Posts Tagged ‘why I travel’

The virtuous (some might say self-righteous) reasons.

Reason 8: I travel to learn.
Learning languages has always taught me more about my own language, but it also gives me a new and different insight into the people who speak that language. Even when I don’t learn the language of my destination, I find learning about culture and history is always valuable. I see life and my place in it in a different way. I know that western civilization hasn’t always been dominant, that it didn’t invent everything good (and a lot bad). I realise that life today is just a speck in the history of time. I’ve stood on a “new bridge” in France that was four hundred years old, and my mind boggled.

I’ve learned about and witnessed the results of the terrible things human beings do to each other, aghast at the things that have been done in the name of religion. Reading about this is one thing. Seeing the faces of the people of Cambodia or in the slums of Soweto, or standing on the parapet where the Cathars were thrown to their deaths simply because of their beliefs, or visiting the Budapest or Prague Holocaust Memorials, brings a sharpness and clarity to my understanding. Travelling broadens my mind; it is a cliché but it is true. I know that things are never black and white. Travelling simply confirms that, reminds me of that, and I think that knowledge and understanding makes me a better person.

Reason 9: I travel to grow.
Being thrown outside your comfort zone can be disconcerting, but it can also give you confidence in your ability to adapt. I often think of myself as shy, unadventurous, and definitely not brave. I’m not the type to go climb a mountain, and I admire those who do. But when I look back at some of the things I have done in the course of travel, whether for business or pleasure, I realise that maybe I am not such a wimp after all. Getting through all these situations – knowing I could get through them – was priceless. My next attempt to grow will be taking a balloon trip. I’m terrified of heights. If I can manage it, I’ll be ecstatic. I’m a bit more concerned I’ll spend the entire 220 Euros cowering on the floor of the wicker basket.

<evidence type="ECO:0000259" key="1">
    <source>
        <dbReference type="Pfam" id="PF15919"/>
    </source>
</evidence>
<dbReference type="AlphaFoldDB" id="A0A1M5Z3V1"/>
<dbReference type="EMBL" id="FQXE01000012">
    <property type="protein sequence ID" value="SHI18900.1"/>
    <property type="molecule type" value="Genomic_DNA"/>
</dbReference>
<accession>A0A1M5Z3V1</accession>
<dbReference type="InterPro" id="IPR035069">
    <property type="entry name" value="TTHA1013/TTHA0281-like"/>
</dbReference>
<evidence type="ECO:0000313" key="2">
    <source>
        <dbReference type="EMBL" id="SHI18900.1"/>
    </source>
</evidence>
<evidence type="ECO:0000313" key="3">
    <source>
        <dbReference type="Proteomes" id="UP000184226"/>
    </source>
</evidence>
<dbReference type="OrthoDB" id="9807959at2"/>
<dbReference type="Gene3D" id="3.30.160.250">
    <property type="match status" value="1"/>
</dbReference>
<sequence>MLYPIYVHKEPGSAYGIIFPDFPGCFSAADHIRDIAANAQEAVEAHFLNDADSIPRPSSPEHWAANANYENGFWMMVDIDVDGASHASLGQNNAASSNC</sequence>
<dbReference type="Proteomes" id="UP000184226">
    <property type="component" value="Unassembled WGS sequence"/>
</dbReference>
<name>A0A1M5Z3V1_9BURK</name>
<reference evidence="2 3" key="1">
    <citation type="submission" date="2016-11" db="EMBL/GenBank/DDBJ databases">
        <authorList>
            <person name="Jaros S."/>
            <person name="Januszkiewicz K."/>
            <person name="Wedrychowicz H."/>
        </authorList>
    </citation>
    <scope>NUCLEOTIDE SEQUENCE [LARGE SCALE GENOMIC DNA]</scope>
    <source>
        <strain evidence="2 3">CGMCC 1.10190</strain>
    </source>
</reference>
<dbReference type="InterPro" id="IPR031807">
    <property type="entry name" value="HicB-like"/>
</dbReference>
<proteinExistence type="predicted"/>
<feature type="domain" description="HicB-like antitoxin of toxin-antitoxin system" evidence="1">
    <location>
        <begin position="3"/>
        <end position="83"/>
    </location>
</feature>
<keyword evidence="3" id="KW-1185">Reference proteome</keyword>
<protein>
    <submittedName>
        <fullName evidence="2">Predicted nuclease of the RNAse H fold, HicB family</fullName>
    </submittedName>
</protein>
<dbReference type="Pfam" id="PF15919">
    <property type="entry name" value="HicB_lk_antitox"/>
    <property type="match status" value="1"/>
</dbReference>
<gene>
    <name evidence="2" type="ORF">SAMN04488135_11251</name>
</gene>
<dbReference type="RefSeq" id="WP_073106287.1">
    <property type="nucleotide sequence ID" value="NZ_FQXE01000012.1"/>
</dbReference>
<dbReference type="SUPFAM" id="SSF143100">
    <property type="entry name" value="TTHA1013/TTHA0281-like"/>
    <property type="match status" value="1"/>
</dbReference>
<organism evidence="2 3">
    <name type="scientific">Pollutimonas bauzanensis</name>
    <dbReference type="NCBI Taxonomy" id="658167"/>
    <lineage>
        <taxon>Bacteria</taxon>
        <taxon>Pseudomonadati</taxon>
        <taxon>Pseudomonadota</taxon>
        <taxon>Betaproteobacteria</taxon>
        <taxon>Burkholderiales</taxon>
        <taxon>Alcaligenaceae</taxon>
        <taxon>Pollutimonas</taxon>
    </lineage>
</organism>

Reason 10: I travel to be more compassionate.
Seeing how others live, putting yourselves in their shoes, and perhaps finding a way to help them – well, it just seems to expand your heart.

My mother-in-law looked out the window of our air-conditioned jeep and said “ah, look at the peasants. What an idyllic life they leave.” This was from a woman who had lived in a centrally heated house with electricity and plumbing and washing machines and ovens for the last fifty years, without fear of running out of money, always able to provide for her family. When I was able to retrieve my jaw from the floor, I pointed out the worries that a Thai peasant might have – fear of disease, starvation, poverty, unable to provide education or a helping hand to her children, or to get medicine for aged parents. And all that after back-breaking work in the paddy fields. Then, I think she actually felt compassion. (Empathy doesn’t come naturally to her). She realised how good she had it.

I have a problem with people who say help your own country before those overseas. If you’ve seen poverty, if you’ve seen the mine victims in Cambodia, if you’ve been there and imagined what it must be like to live in a tin shack in a slum in the heat of summer in South Africa or India, or to be poor in the depths of the winter at 17 below F in Dayton, Ohio, then you learn some compassion and empathy. Humanity and compassion doesn’t end at the border. And it shouldn’t. Because if it does, we’re all doomed.


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The Self-indulgent Sybaritic Reasons

Reason 6: For my senses.
I travel for warmth in the winter, to feel a tropical breeze on my skin, to experience an ocean that is as warm as a bath, to have respite from a long winter and long, cool spring.

I travel for spices, tropical fruit, new tastes I can bring into my own life and those of my family and friends, and bad smells that bring good memories.

I travel for bright colours, the saris of India and the marketplaces of Asia or Marrakech, the sounds of cowbells in Switzerland, the call to prayer in a Muslim country, or the roars of a lion in South Africa.

I travel to wake up, to feel really alive with all my senses and faculties alert and tingling for an adventure, and to know I will never stop experiencing new things.

Reason 7: For escape, rest and relaxation.
It’s true. You really can out-run your troubles. Well, most of them anyway, and for a short period of time. There’s nothing quite like being somewhere completely new or different from your day-to-day life, somewhere that is a long journey that carries you away from your worries – preferably somewhere out of cell-phone range and with no wi-fi! Somewhere that makes you focus on the “here and now” and allows you to forget your worries, forget the chores that await you, forget the acrimonious or difficult relationships at work or in the family, and escape the everyday stresses of life.

In Africa, our short two week holiday was so filled with new sights, sounds and experiences that I instantly forgot everything about life at home. I lived in the moment, and time slowed. I felt rejuvenated, refreshed, and younger.

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The I-am-so-grateful reasons

Reason 4: To appreciate my own country.